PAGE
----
• techniques: photometric;
  • methods: analytical;
  • occultations;
  • planets and satellites: general;
  • planetary systems


As the number of known exoplanets continues to grow, the question as to whether such bodies harbour satellite systems has become one of increasing interest. In this paper, we explore the transit timing effects that should be detectable due to an exomoon and predict a new observable. We first consider transit time variation (TTV), where we update the model to include the effects of orbital eccentricity. We draw two key conclusions.

  • (i) 
    In order to maintain Hill stability, the orbital frequency of the exomoon will always be higher than the sampling frequency. Therefore, the period of the exomoon cannot be reliably determined from TTV, only a set of harmonic frequencies.
  • (ii) 
    The TTV amplitude is MSaS where MS is the exomoon mass and aS is the semimajor axis of the moon's orbit. Therefore, MS and aS cannot be separately determined.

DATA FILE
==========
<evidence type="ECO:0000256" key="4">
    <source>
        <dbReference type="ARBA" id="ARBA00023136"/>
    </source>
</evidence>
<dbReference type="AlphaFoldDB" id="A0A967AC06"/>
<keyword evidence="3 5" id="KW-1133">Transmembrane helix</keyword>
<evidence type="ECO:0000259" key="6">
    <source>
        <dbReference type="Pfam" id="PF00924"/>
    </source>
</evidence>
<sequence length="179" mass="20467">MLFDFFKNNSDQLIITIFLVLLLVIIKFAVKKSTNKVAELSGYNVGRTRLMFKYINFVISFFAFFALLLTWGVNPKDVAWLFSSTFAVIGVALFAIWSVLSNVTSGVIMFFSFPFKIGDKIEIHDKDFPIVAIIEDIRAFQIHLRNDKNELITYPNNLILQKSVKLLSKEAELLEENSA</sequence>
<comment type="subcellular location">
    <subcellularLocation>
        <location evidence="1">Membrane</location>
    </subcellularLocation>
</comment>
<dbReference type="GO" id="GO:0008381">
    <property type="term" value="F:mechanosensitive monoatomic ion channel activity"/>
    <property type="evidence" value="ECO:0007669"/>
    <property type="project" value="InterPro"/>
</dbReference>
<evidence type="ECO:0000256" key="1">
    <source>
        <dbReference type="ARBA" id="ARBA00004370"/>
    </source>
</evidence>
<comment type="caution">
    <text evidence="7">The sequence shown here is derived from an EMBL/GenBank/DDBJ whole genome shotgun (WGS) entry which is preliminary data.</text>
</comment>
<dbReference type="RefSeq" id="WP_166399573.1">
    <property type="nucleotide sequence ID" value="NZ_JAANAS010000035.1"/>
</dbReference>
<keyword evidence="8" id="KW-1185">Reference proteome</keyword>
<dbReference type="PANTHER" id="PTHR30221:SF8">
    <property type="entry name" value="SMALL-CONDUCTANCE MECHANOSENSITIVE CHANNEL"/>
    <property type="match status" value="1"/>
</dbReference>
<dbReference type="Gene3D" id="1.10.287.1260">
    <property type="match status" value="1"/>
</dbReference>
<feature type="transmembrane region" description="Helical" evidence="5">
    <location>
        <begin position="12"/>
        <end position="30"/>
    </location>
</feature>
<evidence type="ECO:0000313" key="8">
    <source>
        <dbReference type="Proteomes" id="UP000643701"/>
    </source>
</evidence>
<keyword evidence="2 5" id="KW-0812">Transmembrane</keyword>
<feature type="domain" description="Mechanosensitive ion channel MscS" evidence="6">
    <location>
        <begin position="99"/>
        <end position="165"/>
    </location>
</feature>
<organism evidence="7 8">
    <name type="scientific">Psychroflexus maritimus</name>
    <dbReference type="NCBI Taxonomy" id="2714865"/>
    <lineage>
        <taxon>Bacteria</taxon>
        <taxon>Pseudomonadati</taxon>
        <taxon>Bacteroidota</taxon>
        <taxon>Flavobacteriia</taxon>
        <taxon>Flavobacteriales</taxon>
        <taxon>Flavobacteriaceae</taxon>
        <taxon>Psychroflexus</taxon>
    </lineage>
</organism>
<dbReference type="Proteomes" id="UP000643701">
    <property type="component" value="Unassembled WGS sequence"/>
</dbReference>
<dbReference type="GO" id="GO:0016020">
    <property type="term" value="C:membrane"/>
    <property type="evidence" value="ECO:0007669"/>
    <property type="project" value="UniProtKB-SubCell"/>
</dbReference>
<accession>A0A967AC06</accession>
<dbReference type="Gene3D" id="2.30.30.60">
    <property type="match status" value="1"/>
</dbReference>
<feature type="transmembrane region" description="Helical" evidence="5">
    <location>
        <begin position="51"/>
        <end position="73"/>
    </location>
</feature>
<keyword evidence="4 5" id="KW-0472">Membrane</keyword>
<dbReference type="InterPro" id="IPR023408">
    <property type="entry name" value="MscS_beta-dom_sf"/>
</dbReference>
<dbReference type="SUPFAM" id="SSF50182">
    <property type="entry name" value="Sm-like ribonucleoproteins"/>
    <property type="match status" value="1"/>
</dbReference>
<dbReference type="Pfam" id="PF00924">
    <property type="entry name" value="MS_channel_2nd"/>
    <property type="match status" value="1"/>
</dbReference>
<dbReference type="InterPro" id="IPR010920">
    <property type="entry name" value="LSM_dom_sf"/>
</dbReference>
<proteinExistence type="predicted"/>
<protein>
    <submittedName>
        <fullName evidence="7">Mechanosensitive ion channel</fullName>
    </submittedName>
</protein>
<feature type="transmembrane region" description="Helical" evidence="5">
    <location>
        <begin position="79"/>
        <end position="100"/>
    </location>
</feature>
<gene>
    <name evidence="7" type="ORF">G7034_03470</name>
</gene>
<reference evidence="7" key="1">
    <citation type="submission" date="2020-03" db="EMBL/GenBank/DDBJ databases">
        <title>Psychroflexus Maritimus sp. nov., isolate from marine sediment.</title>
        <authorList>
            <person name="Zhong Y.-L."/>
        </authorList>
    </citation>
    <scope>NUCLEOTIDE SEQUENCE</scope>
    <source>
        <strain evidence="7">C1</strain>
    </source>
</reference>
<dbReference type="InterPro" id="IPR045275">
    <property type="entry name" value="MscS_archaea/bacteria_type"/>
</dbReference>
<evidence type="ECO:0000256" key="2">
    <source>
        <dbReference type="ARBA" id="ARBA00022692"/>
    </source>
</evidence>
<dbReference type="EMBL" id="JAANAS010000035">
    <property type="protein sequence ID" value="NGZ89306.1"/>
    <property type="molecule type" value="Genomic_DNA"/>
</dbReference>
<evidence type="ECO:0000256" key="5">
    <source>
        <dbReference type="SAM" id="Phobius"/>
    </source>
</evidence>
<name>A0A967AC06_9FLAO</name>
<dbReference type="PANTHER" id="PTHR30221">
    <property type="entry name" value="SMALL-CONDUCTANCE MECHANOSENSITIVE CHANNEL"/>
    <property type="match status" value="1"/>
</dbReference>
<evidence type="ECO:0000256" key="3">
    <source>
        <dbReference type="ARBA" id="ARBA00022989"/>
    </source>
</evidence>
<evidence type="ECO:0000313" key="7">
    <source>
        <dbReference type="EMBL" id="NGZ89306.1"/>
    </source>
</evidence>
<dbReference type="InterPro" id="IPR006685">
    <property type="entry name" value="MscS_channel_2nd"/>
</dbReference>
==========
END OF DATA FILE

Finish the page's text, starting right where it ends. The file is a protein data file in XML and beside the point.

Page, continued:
We go on to predict a new observable due to exomoons – transit duration variation (TDV). We derive the TDV amplitude and conclude that its amplitude is not only detectable, but the TDV signal will also provide two robust advantages.

  • (i) 
    The TDV amplitude is MSa−1/2S and therefore the ratio of TDV to TTV allows for MS and aS to be separately determined.
  • (ii) 
    TDV has a π/2 phase difference to the TTV signal, making it an excellent complementary technique.